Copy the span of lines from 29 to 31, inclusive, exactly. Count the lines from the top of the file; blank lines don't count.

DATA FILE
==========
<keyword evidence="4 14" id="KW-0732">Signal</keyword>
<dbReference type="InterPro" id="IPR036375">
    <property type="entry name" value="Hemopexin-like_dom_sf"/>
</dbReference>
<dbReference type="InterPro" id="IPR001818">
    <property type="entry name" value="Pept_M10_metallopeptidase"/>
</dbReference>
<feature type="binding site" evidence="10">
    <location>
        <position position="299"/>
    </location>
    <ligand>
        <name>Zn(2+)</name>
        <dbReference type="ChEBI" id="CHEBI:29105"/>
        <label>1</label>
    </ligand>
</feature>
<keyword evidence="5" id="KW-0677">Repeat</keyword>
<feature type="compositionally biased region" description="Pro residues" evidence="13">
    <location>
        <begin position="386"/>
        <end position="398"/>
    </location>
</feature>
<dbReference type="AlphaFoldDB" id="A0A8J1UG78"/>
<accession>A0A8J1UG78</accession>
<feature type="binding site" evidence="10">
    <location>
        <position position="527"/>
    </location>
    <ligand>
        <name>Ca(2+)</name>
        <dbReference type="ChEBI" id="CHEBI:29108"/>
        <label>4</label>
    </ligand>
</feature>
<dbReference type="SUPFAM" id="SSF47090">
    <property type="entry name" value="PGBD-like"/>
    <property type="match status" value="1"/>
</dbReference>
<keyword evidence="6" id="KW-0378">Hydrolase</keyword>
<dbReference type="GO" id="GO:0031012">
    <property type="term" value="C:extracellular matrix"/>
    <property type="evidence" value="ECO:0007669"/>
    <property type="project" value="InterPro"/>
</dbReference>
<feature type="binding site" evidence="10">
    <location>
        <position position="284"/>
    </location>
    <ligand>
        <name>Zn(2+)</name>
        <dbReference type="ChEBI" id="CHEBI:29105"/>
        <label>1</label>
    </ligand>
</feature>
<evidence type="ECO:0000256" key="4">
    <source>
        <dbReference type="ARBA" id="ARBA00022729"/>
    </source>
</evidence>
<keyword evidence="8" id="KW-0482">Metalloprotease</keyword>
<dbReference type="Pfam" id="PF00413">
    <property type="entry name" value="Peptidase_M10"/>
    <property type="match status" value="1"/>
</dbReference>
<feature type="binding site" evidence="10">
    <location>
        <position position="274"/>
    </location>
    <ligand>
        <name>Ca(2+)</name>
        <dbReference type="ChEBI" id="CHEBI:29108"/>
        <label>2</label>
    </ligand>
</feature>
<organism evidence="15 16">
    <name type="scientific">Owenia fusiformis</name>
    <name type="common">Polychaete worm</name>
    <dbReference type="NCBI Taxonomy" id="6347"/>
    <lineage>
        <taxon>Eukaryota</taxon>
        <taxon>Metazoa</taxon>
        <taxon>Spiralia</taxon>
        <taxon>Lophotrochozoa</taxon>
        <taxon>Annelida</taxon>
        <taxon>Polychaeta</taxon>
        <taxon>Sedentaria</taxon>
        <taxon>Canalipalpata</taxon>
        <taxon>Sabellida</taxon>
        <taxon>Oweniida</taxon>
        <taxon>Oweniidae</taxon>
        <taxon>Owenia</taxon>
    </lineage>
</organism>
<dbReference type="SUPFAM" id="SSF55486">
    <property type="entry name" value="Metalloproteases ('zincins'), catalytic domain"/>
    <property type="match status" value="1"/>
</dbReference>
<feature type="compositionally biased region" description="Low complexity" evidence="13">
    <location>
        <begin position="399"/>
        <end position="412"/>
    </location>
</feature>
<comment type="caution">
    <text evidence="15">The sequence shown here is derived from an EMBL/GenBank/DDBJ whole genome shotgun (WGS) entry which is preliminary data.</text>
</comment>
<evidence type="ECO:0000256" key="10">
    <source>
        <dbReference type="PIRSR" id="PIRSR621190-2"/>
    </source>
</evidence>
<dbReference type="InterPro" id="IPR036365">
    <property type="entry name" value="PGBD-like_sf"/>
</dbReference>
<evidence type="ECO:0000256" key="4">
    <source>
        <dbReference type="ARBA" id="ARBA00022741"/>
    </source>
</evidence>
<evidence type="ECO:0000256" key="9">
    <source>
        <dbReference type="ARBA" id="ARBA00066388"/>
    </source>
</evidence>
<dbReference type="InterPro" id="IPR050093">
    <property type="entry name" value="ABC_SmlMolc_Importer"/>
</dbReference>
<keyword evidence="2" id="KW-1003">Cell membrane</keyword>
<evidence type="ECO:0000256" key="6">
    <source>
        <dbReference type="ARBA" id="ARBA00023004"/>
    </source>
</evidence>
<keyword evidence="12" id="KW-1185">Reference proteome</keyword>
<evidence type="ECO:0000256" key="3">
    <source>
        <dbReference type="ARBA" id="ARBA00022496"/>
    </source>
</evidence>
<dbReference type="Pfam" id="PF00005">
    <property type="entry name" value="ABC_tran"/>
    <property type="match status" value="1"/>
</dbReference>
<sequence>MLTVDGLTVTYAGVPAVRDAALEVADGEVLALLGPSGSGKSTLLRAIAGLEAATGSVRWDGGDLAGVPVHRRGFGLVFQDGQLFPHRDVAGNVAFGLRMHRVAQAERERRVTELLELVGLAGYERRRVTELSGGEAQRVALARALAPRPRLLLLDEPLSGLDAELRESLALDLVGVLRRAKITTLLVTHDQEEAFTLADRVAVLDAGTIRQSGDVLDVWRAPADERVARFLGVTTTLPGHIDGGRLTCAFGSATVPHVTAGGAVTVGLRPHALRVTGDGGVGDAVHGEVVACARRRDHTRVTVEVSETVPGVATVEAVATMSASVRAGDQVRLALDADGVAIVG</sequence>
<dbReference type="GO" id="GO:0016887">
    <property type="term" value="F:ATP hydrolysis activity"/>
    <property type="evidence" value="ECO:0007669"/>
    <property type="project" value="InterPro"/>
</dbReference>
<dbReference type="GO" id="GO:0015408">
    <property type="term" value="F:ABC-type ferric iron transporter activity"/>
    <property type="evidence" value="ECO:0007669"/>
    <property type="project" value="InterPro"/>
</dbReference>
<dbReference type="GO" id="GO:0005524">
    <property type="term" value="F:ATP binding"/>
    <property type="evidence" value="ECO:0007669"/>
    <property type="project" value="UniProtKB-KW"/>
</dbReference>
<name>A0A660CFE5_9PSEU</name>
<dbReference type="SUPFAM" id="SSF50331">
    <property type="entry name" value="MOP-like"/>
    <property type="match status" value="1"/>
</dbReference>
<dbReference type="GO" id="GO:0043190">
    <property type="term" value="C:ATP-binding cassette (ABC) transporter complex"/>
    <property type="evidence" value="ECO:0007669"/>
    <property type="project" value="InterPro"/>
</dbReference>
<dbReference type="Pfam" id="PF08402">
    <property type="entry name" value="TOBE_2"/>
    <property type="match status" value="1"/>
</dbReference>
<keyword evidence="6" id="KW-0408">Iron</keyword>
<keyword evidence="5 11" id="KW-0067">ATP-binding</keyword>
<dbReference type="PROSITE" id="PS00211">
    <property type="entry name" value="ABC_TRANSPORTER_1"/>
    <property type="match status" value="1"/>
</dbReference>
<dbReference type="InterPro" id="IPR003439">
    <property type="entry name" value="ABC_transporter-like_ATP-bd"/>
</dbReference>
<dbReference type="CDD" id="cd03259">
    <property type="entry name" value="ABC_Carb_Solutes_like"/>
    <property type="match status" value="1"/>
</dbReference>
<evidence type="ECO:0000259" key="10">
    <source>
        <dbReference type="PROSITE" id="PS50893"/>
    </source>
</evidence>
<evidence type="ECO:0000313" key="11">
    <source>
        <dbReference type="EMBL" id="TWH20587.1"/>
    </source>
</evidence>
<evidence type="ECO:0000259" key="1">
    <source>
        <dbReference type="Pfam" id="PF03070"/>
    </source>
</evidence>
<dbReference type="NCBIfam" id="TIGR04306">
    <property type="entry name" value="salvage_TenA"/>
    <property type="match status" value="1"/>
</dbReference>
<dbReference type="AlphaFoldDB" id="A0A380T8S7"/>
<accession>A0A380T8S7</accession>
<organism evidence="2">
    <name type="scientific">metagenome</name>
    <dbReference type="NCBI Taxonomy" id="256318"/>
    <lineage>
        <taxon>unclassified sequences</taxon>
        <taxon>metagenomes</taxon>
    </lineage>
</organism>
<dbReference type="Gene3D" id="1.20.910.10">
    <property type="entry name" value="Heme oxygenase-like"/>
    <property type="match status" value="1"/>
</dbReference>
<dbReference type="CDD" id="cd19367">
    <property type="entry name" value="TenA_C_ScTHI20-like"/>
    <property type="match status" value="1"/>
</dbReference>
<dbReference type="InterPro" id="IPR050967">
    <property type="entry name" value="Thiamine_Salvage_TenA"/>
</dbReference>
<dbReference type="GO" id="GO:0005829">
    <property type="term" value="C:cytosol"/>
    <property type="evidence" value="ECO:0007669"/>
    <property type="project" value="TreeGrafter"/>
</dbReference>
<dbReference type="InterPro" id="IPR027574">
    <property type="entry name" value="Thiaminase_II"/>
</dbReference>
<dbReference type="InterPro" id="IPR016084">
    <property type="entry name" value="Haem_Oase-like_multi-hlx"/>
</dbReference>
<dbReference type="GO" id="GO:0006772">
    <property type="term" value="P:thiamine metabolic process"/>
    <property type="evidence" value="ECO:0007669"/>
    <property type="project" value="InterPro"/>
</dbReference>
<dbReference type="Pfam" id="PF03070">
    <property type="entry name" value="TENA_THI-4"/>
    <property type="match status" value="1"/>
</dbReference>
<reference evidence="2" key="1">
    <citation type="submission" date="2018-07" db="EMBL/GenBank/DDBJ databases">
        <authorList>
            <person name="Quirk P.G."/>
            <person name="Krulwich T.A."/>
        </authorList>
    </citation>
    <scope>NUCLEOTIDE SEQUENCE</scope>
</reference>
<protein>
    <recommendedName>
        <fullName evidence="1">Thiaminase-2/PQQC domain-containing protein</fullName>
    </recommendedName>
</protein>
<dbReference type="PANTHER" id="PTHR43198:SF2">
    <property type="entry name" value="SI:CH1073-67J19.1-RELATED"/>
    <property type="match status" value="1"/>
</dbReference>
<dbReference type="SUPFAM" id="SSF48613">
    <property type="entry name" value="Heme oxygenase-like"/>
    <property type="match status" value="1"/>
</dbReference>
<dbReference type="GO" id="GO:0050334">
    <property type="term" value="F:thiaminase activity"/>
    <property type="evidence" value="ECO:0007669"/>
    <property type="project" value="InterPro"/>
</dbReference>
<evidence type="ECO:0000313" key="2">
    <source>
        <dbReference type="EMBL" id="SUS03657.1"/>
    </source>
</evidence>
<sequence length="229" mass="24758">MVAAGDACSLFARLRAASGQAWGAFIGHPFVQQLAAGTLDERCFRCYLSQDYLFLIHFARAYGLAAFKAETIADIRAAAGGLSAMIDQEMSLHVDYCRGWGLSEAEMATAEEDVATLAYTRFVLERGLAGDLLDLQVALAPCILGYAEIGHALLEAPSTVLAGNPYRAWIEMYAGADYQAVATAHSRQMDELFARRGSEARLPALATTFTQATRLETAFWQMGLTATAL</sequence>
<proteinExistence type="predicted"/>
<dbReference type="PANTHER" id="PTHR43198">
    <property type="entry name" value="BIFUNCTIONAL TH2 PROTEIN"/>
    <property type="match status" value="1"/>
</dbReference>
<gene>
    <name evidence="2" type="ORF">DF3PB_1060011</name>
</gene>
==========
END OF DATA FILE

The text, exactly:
        <position position="527"/>
    </location>
    <ligand>